Do you believe our lives hang on a promise? Even for those who don’t believe in promises. When we go back in time, there would be a point when we believe we would wake up the next day and life would go on. That we would grow up, that we would experience life, that there was a name for each feeling we feel and we would feel every feeling, including those unnamed. The thing is, we need to believe, in order to function. I recently met someone who told me, “Before I met my life partner, I knew I would. When I met him, I felt I knew him. He was like a promise in life.” Some of us believe in promises until we don’t. Until we are let down, disappointed, hurt. And we feel this way because we believe in promises in the first place. Otherwise we would be indifferent.

Today is my birthday. As I grow older, there is the inevitable accumulation of loss. Of time, health, friends, loved ones. Yet in some ways, things get easier. The insecurities that stabbed at me through the years have lost their edge. Not because of sudden wisdom. Just the gradual process of believing. The belief that some promises do hold true. This year, the pandemic has stirred both a sense of crisis and an urge to reinvent. A friend who worked abroad, on finishing his fourteen days quarantine on his return, felt a little “strange to return to a different Singapore.” I told him, being in Singapore through these unusual months, Singapore is different, and Singapore is the same.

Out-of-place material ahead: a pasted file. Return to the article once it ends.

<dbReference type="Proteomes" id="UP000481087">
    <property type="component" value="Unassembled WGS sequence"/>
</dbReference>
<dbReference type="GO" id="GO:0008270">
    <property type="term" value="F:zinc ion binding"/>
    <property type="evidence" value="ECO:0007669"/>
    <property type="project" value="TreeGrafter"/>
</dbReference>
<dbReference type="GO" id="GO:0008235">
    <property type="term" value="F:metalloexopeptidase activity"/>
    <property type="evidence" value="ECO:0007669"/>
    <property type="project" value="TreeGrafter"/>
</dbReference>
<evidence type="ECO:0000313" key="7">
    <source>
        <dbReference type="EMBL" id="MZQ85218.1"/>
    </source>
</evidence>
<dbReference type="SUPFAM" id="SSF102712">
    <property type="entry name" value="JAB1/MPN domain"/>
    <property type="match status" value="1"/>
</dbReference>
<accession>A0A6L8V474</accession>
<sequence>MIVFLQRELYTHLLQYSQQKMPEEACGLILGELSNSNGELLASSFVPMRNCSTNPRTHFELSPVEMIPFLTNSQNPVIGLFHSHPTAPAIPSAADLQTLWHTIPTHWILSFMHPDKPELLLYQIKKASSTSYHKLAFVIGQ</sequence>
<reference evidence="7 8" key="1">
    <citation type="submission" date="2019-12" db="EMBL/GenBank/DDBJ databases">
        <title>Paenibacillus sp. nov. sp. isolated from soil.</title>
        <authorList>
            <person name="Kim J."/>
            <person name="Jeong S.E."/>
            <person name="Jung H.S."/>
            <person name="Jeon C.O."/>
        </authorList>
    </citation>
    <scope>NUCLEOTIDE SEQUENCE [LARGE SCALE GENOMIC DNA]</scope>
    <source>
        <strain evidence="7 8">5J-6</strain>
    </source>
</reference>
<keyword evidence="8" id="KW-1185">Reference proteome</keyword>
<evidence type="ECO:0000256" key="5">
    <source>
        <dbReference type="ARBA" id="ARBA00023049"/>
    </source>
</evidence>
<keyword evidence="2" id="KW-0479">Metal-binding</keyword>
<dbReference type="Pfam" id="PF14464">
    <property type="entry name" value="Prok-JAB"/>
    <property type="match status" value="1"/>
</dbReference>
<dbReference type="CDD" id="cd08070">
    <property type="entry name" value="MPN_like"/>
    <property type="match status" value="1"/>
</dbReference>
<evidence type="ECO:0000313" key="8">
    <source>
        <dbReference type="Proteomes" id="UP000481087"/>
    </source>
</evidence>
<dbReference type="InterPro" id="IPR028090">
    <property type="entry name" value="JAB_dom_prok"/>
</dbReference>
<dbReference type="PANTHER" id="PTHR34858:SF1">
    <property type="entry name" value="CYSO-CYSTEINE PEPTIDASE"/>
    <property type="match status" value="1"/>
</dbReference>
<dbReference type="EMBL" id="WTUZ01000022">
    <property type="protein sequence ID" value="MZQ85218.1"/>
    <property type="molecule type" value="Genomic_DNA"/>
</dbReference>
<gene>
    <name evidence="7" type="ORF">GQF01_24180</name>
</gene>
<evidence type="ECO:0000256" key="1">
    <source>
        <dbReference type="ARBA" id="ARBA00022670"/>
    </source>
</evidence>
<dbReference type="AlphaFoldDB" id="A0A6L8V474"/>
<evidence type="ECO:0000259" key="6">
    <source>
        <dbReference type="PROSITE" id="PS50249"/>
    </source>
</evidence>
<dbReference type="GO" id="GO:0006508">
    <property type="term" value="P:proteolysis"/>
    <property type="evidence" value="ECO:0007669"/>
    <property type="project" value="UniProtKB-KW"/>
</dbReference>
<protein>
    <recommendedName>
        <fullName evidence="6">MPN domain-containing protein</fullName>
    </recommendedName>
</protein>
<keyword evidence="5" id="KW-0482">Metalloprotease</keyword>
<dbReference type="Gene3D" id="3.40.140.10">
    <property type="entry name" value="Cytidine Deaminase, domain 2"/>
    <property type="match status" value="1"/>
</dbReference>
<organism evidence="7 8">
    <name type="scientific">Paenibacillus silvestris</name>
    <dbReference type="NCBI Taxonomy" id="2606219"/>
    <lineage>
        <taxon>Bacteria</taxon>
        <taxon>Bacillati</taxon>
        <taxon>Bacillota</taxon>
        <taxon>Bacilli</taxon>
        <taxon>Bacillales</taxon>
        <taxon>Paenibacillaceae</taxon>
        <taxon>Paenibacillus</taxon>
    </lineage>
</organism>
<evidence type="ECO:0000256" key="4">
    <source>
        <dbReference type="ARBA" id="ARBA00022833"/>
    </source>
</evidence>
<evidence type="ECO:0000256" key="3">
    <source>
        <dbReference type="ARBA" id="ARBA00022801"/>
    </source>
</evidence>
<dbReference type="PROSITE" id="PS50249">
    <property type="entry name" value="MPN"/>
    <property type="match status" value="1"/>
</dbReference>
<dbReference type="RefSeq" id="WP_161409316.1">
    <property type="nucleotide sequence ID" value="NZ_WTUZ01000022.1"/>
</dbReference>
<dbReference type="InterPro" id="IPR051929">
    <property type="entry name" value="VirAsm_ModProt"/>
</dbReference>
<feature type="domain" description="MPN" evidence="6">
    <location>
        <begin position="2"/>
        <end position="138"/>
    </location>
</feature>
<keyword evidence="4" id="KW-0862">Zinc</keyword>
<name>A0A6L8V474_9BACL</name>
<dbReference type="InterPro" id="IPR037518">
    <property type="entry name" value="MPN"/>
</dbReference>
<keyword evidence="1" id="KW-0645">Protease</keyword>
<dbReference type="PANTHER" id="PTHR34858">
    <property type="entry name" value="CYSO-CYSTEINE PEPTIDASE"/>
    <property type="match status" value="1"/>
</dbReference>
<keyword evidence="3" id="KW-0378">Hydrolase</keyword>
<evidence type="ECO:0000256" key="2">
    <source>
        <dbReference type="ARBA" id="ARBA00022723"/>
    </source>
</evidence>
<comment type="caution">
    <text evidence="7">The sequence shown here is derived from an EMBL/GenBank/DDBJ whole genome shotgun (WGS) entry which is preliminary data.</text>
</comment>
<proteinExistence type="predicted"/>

When going out is restricted in ways we are still trying to come to terms with, there is now ample time to go inside. To uncover, unravel, rediscover the promises we have made to ourselves. Maybe we don’t call them promises. By whatever name, this year, I promise to continue to stay positive, to face my fears head-on, especially fears to dream again. ’You are never too old to set another goal or to dream a new dream.’


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